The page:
Travel to New York in July – Visit New York

brooklyn bridge
Travel to New York in the summertime can be daunting when the weather is extremely hot, but saving money on hotels helps you keep your cool.
With the exception of July 4, hotels in NYC tend to drop their prices. The earlier you book the more money you will save. Give us a call or send us an email to plan your summer vacation in New York City!
If you plan to visit New York next month (July) we have some fun and interesting, as well as historical dates for you to keep in mind.
On July 9,  1776 while 50 British warships containing 23,000 soldiers lie quietly in New York Harbor, New York City patriots march down to the Bowling Green park in lower Manhattan and pull down the statue of King George III to celebrate the signing of the Declaration of Independence. They then marched the statue up to the local foundry and had it melted down into musket balls. When a continental soldier learned that the army would use the lead from the 4000-pound statue for bullets, he was quoted as saying: “I hope that the emanations from the leaden George will make deep impressions in the bodies of some of his redcoated and Tory subjects.”
The beautiful building standing behind the park was built by famous architect Cass Gilbert and was used as a US custom house. Today it is the Museum of the Native American Indian, a branch of the Smithsonian, it is free of charge. You might recognize this building from the movie conspiracy theory with Julia Roberts and Mel Gibson. This is the building where Julia Roberts character worked.
The Bowling Green Park still stands today with the original fence surrounding it. It was called Bowling Green because gentlemen used to go lawn bowling there for the price of one peppercorn a year. Sitting on top of each of the posts of the fence were decorative ornaments of the British crown. Take a closer look at the top of these posts and you will see that each one is uneven. This is because the crowd sawed them off!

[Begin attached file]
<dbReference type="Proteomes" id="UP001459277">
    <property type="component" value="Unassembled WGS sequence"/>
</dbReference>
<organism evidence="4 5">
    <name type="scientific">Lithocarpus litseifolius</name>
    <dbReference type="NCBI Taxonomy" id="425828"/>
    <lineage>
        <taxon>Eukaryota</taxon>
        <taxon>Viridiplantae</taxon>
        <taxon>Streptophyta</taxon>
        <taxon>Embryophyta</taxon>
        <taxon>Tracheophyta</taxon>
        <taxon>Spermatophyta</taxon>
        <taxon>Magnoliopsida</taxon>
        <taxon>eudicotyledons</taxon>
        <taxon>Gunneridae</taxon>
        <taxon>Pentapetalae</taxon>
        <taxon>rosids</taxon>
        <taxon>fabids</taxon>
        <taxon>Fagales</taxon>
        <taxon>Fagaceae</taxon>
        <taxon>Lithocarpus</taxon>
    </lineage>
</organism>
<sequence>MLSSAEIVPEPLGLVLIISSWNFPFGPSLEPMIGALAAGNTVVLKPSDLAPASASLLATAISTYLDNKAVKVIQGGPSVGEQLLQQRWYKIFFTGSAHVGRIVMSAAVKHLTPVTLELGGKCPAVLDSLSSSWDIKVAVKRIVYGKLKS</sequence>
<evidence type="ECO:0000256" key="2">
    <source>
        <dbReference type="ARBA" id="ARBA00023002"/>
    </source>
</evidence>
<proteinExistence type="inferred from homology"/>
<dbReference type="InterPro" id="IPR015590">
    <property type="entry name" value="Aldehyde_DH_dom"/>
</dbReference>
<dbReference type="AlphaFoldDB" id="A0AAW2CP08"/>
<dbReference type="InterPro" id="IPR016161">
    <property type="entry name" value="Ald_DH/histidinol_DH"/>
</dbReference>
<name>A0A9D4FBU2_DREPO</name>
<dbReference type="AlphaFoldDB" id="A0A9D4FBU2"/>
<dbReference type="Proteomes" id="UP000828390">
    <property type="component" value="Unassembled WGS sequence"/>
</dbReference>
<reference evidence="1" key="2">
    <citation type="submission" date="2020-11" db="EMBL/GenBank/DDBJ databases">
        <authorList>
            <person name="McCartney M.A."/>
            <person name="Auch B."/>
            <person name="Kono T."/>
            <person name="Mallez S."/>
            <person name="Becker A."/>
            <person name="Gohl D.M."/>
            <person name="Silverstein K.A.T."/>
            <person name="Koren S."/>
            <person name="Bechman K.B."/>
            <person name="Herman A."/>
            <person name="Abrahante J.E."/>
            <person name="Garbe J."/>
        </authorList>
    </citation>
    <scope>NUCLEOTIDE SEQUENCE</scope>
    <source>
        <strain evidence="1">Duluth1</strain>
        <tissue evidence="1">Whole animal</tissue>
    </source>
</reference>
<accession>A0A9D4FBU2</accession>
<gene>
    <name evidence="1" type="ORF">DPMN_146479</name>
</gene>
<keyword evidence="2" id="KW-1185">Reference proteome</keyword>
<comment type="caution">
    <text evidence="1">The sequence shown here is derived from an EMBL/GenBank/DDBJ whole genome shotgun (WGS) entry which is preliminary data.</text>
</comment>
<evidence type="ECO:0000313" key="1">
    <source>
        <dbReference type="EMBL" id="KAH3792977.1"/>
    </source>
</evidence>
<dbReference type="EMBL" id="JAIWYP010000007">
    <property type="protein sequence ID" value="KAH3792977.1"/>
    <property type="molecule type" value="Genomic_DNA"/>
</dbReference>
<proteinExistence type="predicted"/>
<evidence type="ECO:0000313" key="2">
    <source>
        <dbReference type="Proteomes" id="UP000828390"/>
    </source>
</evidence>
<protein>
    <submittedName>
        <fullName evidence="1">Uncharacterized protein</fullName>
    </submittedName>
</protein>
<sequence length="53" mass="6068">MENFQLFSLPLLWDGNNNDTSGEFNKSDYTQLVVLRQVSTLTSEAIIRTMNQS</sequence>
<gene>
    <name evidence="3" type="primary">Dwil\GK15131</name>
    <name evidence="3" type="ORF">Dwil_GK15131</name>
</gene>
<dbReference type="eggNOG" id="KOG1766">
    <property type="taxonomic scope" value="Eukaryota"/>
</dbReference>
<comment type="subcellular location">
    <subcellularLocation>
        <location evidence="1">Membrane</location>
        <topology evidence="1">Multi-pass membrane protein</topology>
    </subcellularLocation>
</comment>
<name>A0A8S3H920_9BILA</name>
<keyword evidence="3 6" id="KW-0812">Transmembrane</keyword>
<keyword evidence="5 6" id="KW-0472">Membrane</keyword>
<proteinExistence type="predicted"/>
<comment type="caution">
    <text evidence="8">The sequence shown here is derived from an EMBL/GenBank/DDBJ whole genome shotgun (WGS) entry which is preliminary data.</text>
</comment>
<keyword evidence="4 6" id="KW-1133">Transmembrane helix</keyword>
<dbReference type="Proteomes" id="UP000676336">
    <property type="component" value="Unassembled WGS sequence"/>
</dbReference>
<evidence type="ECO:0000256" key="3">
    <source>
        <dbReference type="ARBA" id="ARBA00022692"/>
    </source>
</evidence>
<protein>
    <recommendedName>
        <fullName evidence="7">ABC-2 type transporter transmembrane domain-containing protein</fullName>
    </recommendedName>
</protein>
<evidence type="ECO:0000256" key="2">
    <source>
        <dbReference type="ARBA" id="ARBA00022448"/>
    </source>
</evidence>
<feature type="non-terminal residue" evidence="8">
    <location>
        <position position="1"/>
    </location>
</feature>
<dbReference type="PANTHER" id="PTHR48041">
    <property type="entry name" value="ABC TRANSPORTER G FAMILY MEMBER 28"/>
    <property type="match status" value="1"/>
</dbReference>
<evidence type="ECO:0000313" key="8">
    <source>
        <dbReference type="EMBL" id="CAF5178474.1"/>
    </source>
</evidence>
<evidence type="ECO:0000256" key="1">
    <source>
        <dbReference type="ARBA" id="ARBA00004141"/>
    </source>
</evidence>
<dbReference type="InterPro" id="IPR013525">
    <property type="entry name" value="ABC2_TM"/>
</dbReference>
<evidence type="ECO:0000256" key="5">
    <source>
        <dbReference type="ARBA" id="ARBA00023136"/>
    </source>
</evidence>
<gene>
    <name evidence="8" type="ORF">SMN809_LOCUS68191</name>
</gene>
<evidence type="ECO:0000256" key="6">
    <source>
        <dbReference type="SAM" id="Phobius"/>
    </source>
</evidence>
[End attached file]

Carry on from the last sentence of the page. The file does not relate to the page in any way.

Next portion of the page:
On a less serious note, on July 6, 1946 actor and filmmaker Sylvester Stallone is born in Hell’s Kitchen.
On July 5, 1809 New York City’s African-American Baptists organize the Abyssinian Baptist Church. Their success encourages others to found the African Methodist Episcopal Church in 1818 and the Negro Presbyterian Church in 1821. Today, the Abyssinian Baptist Church in Harlem on 135th St. is one of the cities best-known black houses of worship; for years, its pulpit was the platform of Congressman Rev. Adam Clayton Powell, Jr.
On July 1, 1919 after World War I established the airplane as a reliable and efficient transportation tool, the Postal Service connects New York City and Cleveland with daily airmail service, the nations first.
On July 28, 1945, 56 years before the 9/11 attacks on the World Trade Center, on a foggy Saturday morning, an American B-25 bomber crashes into the 78th and 79th floors of the Empire State building killing 10 people in the building and three in the plane. No structural damage to the building is done.

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